The shield has a small pivoting "foot" at each forward corner. These are designed to float on the surface of the carpet and catch the lamp cord, shifting the shield, and causing a reversal. The four vertical posts at each corner are for detecting the folding chair rungs. The picture also shows the large diameter aluminum drive wheel for the "O" ring going to the fuzzy paint roller. The funky drawings are a last minute attempt to give RolyPoly some personality. Most people think it looks like a doll cradle! Total cost was about $45, and would have been much less if I had had an old 9.6V racing nicad like most kids.
Some of the Problems
There were a lot of these, and some are not fully resolved. The first center wheel I installed was mounted so that it would pivot on its mount and reverse the angle, from left to right, whenever RolyPoly flopped over and reversed. This was a simple and elegant mechanism and I really liked it. Unfortunately, I had not realized this would cause the path to be the same curved segment, over and over. Another major headache was how to support the bump shield. First I tried 6 small springs, 3 per side, hot melted to wood frame and shield. Very fiddley and hard to glue in place.
The original switch contacts were metal washers on the shield and a small bolt on the frame striking through the hole in the washer. The 6 springs were too stiff, and the shield did not move freely enough when bumped. So I replaced the springs with weaker ones at great effort. Now it moved, not too well, but maybe OK. However, the bolt would hit the washer hard enough that it would shift, break loose, or bend the bolt. Centering of the bolt in the washer would be lost and the roller would reverse continuously, back and forth.
Depressing really, as I didn't expect so many problems from what I had thought out so thoroughly! From somewhere came the idea of using small squares of foam rubber instead of springs. By using a stationary bolt on the shield centered in a spring on the wood frame I allowed the shield to move and bend the spring after contact. Things began to come together.
The curved rice ramps made from tin flashing proved devilishly difficult to shape just right. They had a tendency to dig into the pile of the carpet at first and stop the robot, or else ride over the rice and not pick any up. Many, many tweeks later, and a stroke of luck using duct tape to hinge them to the frame, resulted in descent scoops skimming on the surface.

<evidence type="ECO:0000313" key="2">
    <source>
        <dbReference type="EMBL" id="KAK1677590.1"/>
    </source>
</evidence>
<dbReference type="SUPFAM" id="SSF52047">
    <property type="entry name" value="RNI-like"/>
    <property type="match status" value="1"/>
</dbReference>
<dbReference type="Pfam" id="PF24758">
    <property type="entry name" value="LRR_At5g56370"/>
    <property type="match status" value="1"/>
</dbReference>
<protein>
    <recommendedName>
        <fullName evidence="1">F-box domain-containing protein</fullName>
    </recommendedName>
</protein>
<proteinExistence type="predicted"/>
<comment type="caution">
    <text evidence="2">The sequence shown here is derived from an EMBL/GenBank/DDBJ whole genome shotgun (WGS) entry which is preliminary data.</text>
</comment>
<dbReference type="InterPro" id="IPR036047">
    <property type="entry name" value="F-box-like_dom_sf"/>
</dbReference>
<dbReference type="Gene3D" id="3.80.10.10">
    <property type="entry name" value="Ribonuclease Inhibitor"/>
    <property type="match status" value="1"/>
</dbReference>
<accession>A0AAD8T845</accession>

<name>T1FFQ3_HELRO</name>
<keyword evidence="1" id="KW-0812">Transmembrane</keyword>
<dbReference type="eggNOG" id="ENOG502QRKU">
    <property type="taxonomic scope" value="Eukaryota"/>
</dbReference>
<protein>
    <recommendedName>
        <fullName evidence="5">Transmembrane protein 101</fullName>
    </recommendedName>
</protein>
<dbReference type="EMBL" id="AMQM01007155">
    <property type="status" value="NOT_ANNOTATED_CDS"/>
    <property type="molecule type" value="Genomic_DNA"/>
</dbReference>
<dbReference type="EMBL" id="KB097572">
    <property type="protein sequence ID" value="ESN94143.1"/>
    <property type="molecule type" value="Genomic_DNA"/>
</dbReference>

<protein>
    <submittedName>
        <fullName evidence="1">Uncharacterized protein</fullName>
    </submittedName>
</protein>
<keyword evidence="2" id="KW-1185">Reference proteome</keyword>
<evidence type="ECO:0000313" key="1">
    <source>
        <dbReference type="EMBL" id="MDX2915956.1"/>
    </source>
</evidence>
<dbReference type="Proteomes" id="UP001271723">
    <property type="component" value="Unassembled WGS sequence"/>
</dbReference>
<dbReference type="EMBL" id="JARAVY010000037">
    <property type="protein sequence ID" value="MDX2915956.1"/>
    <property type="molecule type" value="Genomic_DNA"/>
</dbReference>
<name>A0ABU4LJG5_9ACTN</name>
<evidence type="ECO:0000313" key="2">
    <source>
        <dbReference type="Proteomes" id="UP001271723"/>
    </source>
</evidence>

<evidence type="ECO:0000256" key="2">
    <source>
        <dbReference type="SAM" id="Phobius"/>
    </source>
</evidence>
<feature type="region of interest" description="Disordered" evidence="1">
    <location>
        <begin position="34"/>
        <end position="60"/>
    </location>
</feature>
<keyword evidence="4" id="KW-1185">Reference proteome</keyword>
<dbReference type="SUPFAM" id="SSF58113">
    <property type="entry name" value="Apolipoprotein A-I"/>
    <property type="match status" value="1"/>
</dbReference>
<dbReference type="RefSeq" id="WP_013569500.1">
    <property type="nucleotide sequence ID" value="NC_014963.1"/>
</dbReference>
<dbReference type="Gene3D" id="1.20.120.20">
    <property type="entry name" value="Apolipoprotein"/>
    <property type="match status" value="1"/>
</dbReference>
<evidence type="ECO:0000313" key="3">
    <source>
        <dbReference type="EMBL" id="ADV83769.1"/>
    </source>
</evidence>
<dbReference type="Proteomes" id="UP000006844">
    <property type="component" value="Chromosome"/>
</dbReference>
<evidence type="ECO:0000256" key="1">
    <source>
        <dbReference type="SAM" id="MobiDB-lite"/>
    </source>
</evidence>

Positioning of metal "end ramps" for roller axle was tedious. Worst of all was a tendency for the roller ends to move at different speeds causing it to get crosswise on the frame and one end would walk off. First I added rubber rings to the roller ends, better, but still problematical. Finally I glued sandpaper strips to the semicircle frame edges to get good traction.
Totally unforeseen was the problem of lateral balance. As RolyPoly flopped over, which it does in a dignified and unhurried manner, it would also tilt to the heavier side in a sort of a rolling gait. If RolyPoly happened to be angled to a wall, it would be trapped. I shifted the battery weight several times, but eventually had to add two short "legs" on the lateral centerline to limit the unsightly staggering.
There were other things as well, but the previous examples should suffice. The solutions seem rather obvious now, but were challenging at the time. I intend to re-enter RolyPoly in next year's contests. In the Vacuum contest RolyPoly came in 4th and only ran about 1 minute of the 6 allowed before it got uncharacteristically stuck on a wall. With a full 6 minutes, who knows what might happen? In the Rally, I hope to do better now that everyone knows the how and why of this design, and especially if the cost factor is returned to the judging.
I could get rid of the whole shield/switch movement and go to a fixed shield (leaving protection for the roller travel) by using a ½ of a 556 timer configured as a missing pulse detector and an IR Tx/Rx beam through the holes in the center wheel. Whatever stops it, when the wheel pulses cease, the motor reverses. The other half of the 556 could enable another IR pair looking down from the center of RolyPoly at the carpet. After 3,4, or 5 minutes, the IR looks for the starting tape and removes power from controls the next time it crosses the Start Box. This depends some on luck, but might make the difference.
But all that would defeat the simplicity objective. I want to keep components limited to relays, capacitors, resistors, switches, and diodes. I guess I will just have to build ANOTHER robot for next year!